As we live in the 21st century and our society is increasingly characterised by immaterial labour - the production of knowledge, information, services, social relations, people - what is work and what is the economy is increasingly fuzzy. I don't expect Jess to be up on the leading edge of debates in radical and social theory, but I would have thought her experience working for domestic violence and sexual abuse services might have alerted her to the role women by and large play as 'affective labourers' doing emotional work for partners and children, and how important this work is for the reproduction of social life. Therefore, Labour's pledge to tackle violence in the home, to ensure women's refuges and rape crisis are properly funded (and cannot simply be turned off by central government, as has happened under the Tories), outlaw maternity discrimination at work and look at ways of making work more pregnancy-friendly, and lastly gender pay auditing are as much industrial strategy issues as rolling out superfast broadband and investing in renewable energy. The same applies for raising the minimum wage, protecting pensions, reworking social security and the NHS and introducing an integrated NHS/social services National Care Service. All are entirely central to an industrial strategy, and all are entirely central to improving the lot of women.

Could more be done? Yes. Labour needs to be more explicit about the intertwining of economic and social relationships, and that the former is only possible because of the social infrastructure that women, generally, have a greater role in providing and reproducing than men. Here the Women's Equality Party manifesto does a good job, even if some of its policies don't go far enough in my view. Though it is something worth looking at and learning from. That however does not mean Labour's industrial strategy is sexist considering the substantial contribution it would make to the material lot and provision of opportunities for women.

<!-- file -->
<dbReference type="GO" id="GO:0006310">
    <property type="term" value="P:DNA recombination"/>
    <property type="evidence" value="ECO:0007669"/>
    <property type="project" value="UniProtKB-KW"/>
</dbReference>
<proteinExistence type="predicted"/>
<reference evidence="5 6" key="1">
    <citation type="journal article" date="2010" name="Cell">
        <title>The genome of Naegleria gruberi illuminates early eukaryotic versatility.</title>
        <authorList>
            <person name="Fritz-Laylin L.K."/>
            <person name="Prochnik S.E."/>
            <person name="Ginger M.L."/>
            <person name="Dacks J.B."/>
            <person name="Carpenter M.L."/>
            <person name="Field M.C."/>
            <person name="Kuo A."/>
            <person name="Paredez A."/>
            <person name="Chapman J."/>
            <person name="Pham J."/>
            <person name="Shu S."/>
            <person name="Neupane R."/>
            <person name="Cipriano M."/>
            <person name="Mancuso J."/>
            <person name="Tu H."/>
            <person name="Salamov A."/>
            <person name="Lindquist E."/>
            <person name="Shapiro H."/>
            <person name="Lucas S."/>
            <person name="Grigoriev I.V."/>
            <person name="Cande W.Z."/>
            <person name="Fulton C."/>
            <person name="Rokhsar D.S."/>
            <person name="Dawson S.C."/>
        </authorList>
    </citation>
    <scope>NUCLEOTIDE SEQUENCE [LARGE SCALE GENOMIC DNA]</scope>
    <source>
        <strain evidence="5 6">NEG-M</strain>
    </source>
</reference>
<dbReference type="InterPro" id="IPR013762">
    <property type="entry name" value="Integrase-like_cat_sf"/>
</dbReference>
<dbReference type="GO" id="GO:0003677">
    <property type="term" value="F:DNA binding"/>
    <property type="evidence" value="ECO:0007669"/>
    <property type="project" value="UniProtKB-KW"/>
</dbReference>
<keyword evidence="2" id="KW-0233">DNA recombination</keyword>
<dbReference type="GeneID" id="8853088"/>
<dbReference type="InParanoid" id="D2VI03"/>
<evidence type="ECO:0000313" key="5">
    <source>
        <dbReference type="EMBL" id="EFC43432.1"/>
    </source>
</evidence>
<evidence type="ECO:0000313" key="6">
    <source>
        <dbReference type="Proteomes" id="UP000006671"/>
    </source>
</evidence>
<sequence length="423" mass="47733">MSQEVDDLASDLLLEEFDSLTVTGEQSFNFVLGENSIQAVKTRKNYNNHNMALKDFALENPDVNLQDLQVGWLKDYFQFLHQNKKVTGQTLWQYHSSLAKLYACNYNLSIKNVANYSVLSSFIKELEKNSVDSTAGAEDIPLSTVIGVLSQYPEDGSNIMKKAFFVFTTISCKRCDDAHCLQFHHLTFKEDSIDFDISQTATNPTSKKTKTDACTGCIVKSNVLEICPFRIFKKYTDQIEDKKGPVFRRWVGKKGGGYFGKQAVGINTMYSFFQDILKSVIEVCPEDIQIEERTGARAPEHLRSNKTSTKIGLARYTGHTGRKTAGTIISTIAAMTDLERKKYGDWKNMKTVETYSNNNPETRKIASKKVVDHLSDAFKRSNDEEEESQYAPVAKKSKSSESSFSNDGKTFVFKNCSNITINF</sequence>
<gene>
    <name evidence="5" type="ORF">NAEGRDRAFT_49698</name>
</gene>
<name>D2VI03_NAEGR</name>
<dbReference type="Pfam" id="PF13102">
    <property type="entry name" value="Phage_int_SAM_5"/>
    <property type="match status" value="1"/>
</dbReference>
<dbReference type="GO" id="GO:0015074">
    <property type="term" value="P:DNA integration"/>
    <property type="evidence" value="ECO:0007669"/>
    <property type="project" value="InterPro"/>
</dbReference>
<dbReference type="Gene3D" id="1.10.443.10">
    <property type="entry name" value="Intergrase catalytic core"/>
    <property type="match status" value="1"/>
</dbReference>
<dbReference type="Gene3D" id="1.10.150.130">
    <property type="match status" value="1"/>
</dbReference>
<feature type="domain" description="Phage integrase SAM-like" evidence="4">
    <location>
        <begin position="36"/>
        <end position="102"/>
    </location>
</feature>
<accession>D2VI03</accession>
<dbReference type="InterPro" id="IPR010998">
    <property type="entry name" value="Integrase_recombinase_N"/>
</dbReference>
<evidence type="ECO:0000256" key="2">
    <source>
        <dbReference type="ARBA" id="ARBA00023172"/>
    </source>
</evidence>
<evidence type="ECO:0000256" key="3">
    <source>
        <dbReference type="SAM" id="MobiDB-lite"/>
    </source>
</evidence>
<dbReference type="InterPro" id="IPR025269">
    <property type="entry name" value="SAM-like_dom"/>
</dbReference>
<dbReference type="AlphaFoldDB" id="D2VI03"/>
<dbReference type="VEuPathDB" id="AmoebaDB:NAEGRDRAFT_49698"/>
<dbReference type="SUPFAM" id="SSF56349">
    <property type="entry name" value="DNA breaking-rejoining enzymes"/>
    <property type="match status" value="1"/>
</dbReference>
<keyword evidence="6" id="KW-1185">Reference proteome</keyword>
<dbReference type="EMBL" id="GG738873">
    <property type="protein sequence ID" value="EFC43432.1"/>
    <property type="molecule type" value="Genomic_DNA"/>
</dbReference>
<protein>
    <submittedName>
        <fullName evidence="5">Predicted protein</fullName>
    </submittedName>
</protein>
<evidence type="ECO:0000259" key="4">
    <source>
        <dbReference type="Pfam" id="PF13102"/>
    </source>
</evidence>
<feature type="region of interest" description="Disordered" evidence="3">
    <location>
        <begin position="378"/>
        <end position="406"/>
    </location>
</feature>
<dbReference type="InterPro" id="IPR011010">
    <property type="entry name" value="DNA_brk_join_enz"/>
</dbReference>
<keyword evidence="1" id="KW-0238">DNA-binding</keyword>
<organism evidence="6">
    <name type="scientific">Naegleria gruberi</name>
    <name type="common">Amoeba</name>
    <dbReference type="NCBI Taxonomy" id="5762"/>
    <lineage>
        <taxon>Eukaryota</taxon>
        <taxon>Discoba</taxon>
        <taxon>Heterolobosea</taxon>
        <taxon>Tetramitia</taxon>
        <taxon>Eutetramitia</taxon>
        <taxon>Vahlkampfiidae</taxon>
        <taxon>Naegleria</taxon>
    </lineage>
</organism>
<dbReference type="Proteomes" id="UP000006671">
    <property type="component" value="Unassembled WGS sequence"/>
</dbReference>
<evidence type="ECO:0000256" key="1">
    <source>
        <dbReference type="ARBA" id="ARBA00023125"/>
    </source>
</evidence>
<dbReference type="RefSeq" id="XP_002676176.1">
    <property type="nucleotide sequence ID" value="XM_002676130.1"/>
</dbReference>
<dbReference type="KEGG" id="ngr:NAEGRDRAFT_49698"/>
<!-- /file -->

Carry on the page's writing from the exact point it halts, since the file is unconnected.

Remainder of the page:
Sadly, this truth about Labour's economics does not matter for Jess Phillips. As someone with a talent for attracting the spotlight, Jess has constructed a media personality solely around a snide remark here or a "brave" intervention there against the party and its leadership. For all I know she might attack the Tories more venomously and vociferously, but there you have your problem - we just don't know. How she carries on is entirely up to her, of course. Just as it will be up to her constituency organisation whether they give Jess another four or five years come reselection time.